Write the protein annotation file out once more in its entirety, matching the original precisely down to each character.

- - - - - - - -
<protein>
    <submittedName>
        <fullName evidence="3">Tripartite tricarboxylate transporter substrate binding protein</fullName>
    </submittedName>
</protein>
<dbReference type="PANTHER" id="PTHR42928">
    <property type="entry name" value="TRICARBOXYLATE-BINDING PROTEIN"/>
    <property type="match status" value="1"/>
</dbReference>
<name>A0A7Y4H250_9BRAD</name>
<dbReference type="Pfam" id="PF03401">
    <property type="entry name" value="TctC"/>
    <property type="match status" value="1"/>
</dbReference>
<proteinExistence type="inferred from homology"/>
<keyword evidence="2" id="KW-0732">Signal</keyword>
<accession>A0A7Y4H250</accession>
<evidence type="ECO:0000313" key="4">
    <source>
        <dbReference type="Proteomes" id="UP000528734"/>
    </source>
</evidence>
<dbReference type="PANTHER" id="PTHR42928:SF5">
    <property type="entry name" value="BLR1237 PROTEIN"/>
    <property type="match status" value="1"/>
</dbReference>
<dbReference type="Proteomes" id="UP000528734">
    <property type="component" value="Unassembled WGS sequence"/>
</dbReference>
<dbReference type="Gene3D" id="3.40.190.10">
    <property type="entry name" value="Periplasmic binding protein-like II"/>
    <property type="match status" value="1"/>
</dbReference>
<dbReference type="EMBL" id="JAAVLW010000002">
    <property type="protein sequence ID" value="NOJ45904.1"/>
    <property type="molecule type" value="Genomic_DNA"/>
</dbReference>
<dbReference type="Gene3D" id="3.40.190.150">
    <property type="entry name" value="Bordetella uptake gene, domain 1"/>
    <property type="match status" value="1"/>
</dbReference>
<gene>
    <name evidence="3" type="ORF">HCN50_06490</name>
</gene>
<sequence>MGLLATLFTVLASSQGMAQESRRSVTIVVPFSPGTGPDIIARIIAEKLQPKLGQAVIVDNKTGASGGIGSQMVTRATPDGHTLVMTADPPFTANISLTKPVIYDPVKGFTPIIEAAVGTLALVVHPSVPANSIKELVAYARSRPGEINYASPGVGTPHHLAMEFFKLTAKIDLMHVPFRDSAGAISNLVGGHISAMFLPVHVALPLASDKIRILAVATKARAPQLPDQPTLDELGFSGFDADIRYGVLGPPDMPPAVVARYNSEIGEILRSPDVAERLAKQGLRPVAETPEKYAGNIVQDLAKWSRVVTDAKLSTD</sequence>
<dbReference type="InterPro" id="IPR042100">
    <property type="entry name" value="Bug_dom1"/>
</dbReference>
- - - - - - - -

<protein>
    <submittedName>
        <fullName evidence="3">Tripartite tricarboxylate transporter substrate binding protein</fullName>
    </submittedName>
</protein>
<dbReference type="PANTHER" id="PTHR42928">
    <property type="entry name" value="TRICARBOXYLATE-BINDING PROTEIN"/>
    <property type="match status" value="1"/>
</dbReference>
<name>A0A7Y4H250_9BRAD</name>
<dbReference type="Pfam" id="PF03401">
    <property type="entry name" value="TctC"/>
    <property type="match status" value="1"/>
</dbReference>
<proteinExistence type="inferred from homology"/>
<keyword evidence="2" id="KW-0732">Signal</keyword>
<accession>A0A7Y4H250</accession>
<evidence type="ECO:0000313" key="4">
    <source>
        <dbReference type="Proteomes" id="UP000528734"/>
    </source>
</evidence>
<dbReference type="PANTHER" id="PTHR42928:SF5">
    <property type="entry name" value="BLR1237 PROTEIN"/>
    <property type="match status" value="1"/>
</dbReference>
<dbReference type="Proteomes" id="UP000528734">
    <property type="component" value="Unassembled WGS sequence"/>
</dbReference>
<dbReference type="Gene3D" id="3.40.190.10">
    <property type="entry name" value="Periplasmic binding protein-like II"/>
    <property type="match status" value="1"/>
</dbReference>
<dbReference type="EMBL" id="JAAVLW010000002">
    <property type="protein sequence ID" value="NOJ45904.1"/>
    <property type="molecule type" value="Genomic_DNA"/>
</dbReference>
<dbReference type="Gene3D" id="3.40.190.150">
    <property type="entry name" value="Bordetella uptake gene, domain 1"/>
    <property type="match status" value="1"/>
</dbReference>
<gene>
    <name evidence="3" type="ORF">HCN50_06490</name>
</gene>
<sequence>MGLLATLFTVLASSQGMAQESRRSVTIVVPFSPGTGPDIIARIIAEKLQPKLGQAVIVDNKTGASGGIGSQMVTRATPDGHTLVMTADPPFTANISLTKPVIYDPVKGFTPIIEAAVGTLALVVHPSVPANSIKELVAYARSRPGEINYASPGVGTPHHLAMEFFKLTAKIDLMHVPFRDSAGAISNLVGGHISAMFLPVHVALPLASDKIRILAVATKARAPQLPDQPTLDELGFSGFDADIRYGVLGPPDMPPAVVARYNSEIGEILRSPDVAERLAKQGLRPVAETPEKYAGNIVQDLAKWSRVVTDAKLSTD</sequence>
<dbReference type="InterPro" id="IPR042100">
    <property type="entry name" value="Bug_dom1"/>
</dbReference>